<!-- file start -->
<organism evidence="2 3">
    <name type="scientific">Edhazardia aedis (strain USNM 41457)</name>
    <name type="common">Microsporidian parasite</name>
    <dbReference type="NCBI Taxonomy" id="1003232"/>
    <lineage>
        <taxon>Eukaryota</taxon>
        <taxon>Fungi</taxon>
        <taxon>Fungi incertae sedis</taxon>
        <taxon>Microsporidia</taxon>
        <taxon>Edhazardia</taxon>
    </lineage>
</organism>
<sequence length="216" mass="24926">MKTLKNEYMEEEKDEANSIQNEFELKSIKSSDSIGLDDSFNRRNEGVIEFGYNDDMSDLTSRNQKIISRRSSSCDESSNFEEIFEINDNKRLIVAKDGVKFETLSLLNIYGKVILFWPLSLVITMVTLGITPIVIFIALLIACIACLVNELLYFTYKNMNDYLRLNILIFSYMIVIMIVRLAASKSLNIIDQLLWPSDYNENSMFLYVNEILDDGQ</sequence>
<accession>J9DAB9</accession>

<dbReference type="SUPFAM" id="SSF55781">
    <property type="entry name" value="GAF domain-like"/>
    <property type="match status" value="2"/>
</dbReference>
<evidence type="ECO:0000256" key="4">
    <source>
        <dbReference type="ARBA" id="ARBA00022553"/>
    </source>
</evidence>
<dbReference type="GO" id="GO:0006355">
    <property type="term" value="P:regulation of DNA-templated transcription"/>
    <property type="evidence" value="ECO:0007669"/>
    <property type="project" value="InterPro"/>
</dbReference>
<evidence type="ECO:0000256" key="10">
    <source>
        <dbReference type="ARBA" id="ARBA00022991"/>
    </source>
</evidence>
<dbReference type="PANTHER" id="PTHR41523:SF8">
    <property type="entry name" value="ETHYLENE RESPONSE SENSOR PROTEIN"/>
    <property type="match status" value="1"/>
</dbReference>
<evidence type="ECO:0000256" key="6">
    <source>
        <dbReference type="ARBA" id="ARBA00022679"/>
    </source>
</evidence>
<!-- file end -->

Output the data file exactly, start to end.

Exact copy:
<organism evidence="2 3">
    <name type="scientific">Edhazardia aedis (strain USNM 41457)</name>
    <name type="common">Microsporidian parasite</name>
    <dbReference type="NCBI Taxonomy" id="1003232"/>
    <lineage>
        <taxon>Eukaryota</taxon>
        <taxon>Fungi</taxon>
        <taxon>Fungi incertae sedis</taxon>
        <taxon>Microsporidia</taxon>
        <taxon>Edhazardia</taxon>
    </lineage>
</organism>
<sequence length="216" mass="24926">MKTLKNEYMEEEKDEANSIQNEFELKSIKSSDSIGLDDSFNRRNEGVIEFGYNDDMSDLTSRNQKIISRRSSSCDESSNFEEIFEINDNKRLIVAKDGVKFETLSLLNIYGKVILFWPLSLVITMVTLGITPIVIFIALLIACIACLVNELLYFTYKNMNDYLRLNILIFSYMIVIMIVRLAASKSLNIIDQLLWPSDYNENSMFLYVNEILDDGQ</sequence>
<accession>J9DAB9</accession>

<dbReference type="SUPFAM" id="SSF55781">
    <property type="entry name" value="GAF domain-like"/>
    <property type="match status" value="2"/>
</dbReference>
<evidence type="ECO:0000256" key="4">
    <source>
        <dbReference type="ARBA" id="ARBA00022553"/>
    </source>
</evidence>
<dbReference type="GO" id="GO:0006355">
    <property type="term" value="P:regulation of DNA-templated transcription"/>
    <property type="evidence" value="ECO:0007669"/>
    <property type="project" value="InterPro"/>
</dbReference>
<evidence type="ECO:0000256" key="10">
    <source>
        <dbReference type="ARBA" id="ARBA00022991"/>
    </source>
</evidence>
<dbReference type="PANTHER" id="PTHR41523:SF8">
    <property type="entry name" value="ETHYLENE RESPONSE SENSOR PROTEIN"/>
    <property type="match status" value="1"/>
</dbReference>
<evidence type="ECO:0000256" key="6">
    <source>
        <dbReference type="ARBA" id="ARBA00022679"/>
    </source>
</evidence>